Legal services market huge but “hard for investors to access”

Bogart: investors need to be creative to access legal services market

The first ever investor conference aimed at the business of law in a listed environment has heard that while investment opportunities in the legal sector are limited, the sheer value of assets makes it attractive.

Conference organiser N+1 Singer, a broker and corporate adviser, said that in the wake of the event, “we remain convinced that we will see more legal services businesses using a listing over time”.

The conference in London last week brought together four listed players in professional services – litigation funder Burford Capital, construction sector consultancy Driver Group, law firm Gateley, and patent and trade mark attorneys Murgatroyd Group – along with private litigation funder Calunius Capital.

Burford’s chief executive, Christopher Bogart, pointed out that investors had little opportunity to obtain significant exposure to “what is a very large sector of economic activity”, with hundreds of billions or trillions of dollars in resolutions.

He observed that the “fundamental financial assets” in the legal sector lay in the world of claims. Litigation was essentially “just an effort to try to get money to move from one party to another, which sounds an awful lot like a receivable to me”, and there was therefore “a business around evaluating the underlying asset value”.

The law firm sector was “an astonishingly large global market”, but apart from Gateley, law firms were largely inaccessible to investors.

He continued: “Clearly there is not a groundswell here of law firms deciding to change their cash partnership model and move to the capital markets, which means that as investors you need to think about accessing this sector… in some other way.”

Mark Wells, the managing partner of Calunius, said that with no law background he viewed the legal sector “in a very heretical way, from a lawyer’s perspective”. He went on: “I view it as purely cash flows… in aggregate [it] can be a very interesting investing collateral.”

He said that litigation in Germany was in some ways more attractive to an investor than the UK because it offered greater security.

In Germany it was possible for a third party to have complete control of a claim. Unlike England and Wales, there was no history of champerty and maintenance in Germany and therefore no legal legacy of it, even if it has not been a criminal offence in the UK since the 1960s.

Above all, with legal fees fixed by statute, including the exposure to adverse costs, in Germany this certainty offered a “very significant advantage”.

However, there were challenges that did not apply in the UK. For instance, in a federal system it was a lottery as to the expertise a judge would have, whereas in England and Wales a high-value case would “go straight to London” and be heard by “a very expert judge”. In Germany, therefore, there was a “very high appeal rate… and a much higher overturn rate”.

Mark Wheeler, the global chief operating officer of Driver Group – which specialises in claims and dispute resolution in the construction and engineering sector – said there was opportunity for his firm in the fact that vast sums were expected to be spent in global infrastructure over the next decade.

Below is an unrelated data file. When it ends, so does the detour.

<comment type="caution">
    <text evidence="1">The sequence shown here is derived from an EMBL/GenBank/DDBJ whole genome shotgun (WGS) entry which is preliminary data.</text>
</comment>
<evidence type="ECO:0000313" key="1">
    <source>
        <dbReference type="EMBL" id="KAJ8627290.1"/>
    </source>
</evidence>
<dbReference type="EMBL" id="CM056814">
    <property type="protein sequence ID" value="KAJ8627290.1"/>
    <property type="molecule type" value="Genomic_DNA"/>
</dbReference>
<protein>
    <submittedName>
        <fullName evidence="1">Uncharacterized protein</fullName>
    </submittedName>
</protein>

This was especially true, he said, in the developing world, where the projects scheduled were expected to be “technically challenging and difficult to deliver”. These were the most likely to experience the kind of issues which required his firm’s services.

For Gateley, chief executive Michael Ward told the event that incorporation and listing were seen “very much as a continuation of the business strategy rather than something revolutionary”.

Given its view that the UK mid-market for legal services was crowded, the firm saw a listing as enabling its strategy to continue to grow in a competitive market.

He said the listing has achieved its aims of differentiating Gateley, diversifying it through adding complementary services by acquisition, and incentivising talent to stay – with share incentive schemes – and join (17 partners have been recruited since the listing in June 2015).

Glasgow-based Murgatroyd was the first legal business to list, when it joined AIM in 2001. Chief operating officer Gordon Stark said it had helped the firm fulfil its acquisitive growth ambitions (six acquisitions between 2003 and 2013), and incentivise and retain talent, fostering “an ownership mind-set throughout the organisation”.

Murgatroyd has 13 offices across the UK, Europe and the US. Mr Stark said half of the company’s revenue came from its 70 patent and trademark attorneys and the other half from support services in relation to intellectual property registrations.

Since 2001, there has been a consolidation in the global market for patent and trade mark attorneys. Three such firms had listed in Australia and over 50% of the Australian IP sector was now listed. This had caused “ripples across the industry globally”, he said.

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